It's been an eventful week in the Oracle vs. Google trial; we've seen Eric Schmidt, three days of Andy Rubin, and revelations about the early days of Android thanks to some formerly-confidential Google documents. Today both parties rest their respective cases in the copyright phase of the battle, setting the stage for the patent and damages sections yet to come.
For much of the day it was a case of dueling doctors, with both Oracle and Google calling technical experts to the stand. The latter called Duke University professor Dr. Owen Astrachan, who commented on the positive impact of Google using APIs consistent with those used by Java. Astrachan testified that while there's nothing in the Java language itself that mandates the same names be used in a new implementation, it provides a much lower barrier to entry for Java programmers that would like to begin developing for Android. He even went so far as to call knowledge of Java's core APIs an "industry expectation" for coders.
Judge Alsup cut to the heart of the matter
Whether Google's use of the names of these APIs has upside has never been questioned, however; it's whether Google was able to legally do so that's being contested. It took Judge William Alsup to cut to the heart of the matter, asking Astrachan directly if it would have been possible for Google to take the Java programming language as a base, and then construct new core APIs with different names to reproduce the same functionality. He answered in the affirmative, saying that Google engineers are "pretty smart people." Astrachan also acknowledged that Android utilized an identical organizational hierarchy for its version of the 37 APIs, but felt that the implementing code used in each was "completely different."
Unsurprisingly, a witness for Oracle's rebuttal case disagreed. Stanford's Dr. John Mitchell made a return visit — he testified earlier this week — stating that Android's version of the 37 APIs used the same input, output, and intended behavior, while also noting that the implementing code itself was organized per the API specifications. It's a seemingly-tenuous comparison, but an important part of Oracle's case, with its attorneys arguing that the structure, sequence, and organization (SSO) of Java APIs are copyrightable —- and therefore any material created to their specifications represent cases of infringement.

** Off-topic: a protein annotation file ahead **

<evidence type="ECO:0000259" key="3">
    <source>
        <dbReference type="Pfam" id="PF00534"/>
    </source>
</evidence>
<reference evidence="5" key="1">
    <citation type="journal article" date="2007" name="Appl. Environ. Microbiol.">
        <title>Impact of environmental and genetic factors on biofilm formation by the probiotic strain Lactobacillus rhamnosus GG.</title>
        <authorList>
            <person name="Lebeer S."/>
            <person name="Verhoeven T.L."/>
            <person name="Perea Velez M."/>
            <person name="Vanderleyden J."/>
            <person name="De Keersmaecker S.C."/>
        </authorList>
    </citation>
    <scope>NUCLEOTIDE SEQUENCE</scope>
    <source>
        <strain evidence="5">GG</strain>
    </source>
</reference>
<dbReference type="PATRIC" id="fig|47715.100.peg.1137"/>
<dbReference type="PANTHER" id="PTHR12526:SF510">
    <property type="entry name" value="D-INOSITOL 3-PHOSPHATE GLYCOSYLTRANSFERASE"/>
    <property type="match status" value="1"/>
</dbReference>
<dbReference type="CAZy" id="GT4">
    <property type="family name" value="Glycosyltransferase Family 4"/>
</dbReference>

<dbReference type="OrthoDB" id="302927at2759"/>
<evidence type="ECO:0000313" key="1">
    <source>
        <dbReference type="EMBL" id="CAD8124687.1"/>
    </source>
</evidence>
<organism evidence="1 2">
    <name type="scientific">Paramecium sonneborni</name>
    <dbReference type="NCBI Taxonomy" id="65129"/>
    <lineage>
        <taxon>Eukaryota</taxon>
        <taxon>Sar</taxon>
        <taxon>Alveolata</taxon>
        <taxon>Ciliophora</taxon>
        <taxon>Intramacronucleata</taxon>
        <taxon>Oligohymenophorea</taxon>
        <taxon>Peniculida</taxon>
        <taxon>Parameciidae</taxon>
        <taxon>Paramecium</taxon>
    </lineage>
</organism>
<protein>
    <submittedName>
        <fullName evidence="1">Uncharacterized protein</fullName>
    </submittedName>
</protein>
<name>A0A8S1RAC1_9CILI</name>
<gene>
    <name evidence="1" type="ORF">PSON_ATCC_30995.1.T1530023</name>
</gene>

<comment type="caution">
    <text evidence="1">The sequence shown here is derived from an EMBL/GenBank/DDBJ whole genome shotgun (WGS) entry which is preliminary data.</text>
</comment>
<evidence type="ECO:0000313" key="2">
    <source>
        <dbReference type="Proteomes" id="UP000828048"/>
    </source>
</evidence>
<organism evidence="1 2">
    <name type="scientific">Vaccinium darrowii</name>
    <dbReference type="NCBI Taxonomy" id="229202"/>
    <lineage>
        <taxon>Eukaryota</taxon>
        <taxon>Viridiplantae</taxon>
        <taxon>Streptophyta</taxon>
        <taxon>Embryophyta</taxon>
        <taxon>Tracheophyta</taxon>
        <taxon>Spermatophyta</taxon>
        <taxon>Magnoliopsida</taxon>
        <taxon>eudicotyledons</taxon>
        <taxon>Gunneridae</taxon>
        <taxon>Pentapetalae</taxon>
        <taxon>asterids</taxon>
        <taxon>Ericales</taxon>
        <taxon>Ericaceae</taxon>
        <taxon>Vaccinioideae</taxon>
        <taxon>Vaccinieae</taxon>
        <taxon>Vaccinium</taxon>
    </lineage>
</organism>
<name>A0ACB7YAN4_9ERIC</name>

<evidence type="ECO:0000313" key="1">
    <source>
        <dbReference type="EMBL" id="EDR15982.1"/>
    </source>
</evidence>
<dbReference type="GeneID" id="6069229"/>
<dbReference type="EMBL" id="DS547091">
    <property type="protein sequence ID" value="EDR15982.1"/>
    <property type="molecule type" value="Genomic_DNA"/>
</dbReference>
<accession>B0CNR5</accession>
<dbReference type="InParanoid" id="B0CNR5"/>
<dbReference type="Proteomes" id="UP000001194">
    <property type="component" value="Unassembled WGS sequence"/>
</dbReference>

"We never wanted to be in this litigation"
Just as it opened its case with CEO Larry Ellison, Oracle closed its rebuttal with President and CFO Safra Catz. Stating that "we never wanted to be in this litigation," Catz described several conversations and meetings she had with Google Senior Vice President Alan Eustace in her efforts to persuade Mountain View to bring Android into Java compliance and to secure licensing fees for the use of Oracle's intellectual property. She claimed that Eustace said Google could simply remove Java from Android if necessary — "I said that's what they'd have to do then," she testified — before discussions broke off. When addressing Oracle's own attempts to enter the mobile phone space, Catz confirmed that Oracle did not attempt to bring its "Java Phone" concept to market after the introduction of Android, saying "It's pretty hard to compete with free."
Oracle was able to successfully address some of the copyright registration problems that surfaced yesterday. The company moved several documents into evidence that confirm Oracle had indeed submitted CDs with the copyright registrations for both Java 2 SE 1.4 and 5.0. With the US Copyright Office itself unable to provide the originals, however, the question of whether Oracle has a valid claim to the code that's been presented is something the jury will have to consider in its deliberations. Closing arguments for the copyright phase are scheduled for Monday, with the jury currently expected to reach a decision sometime next week.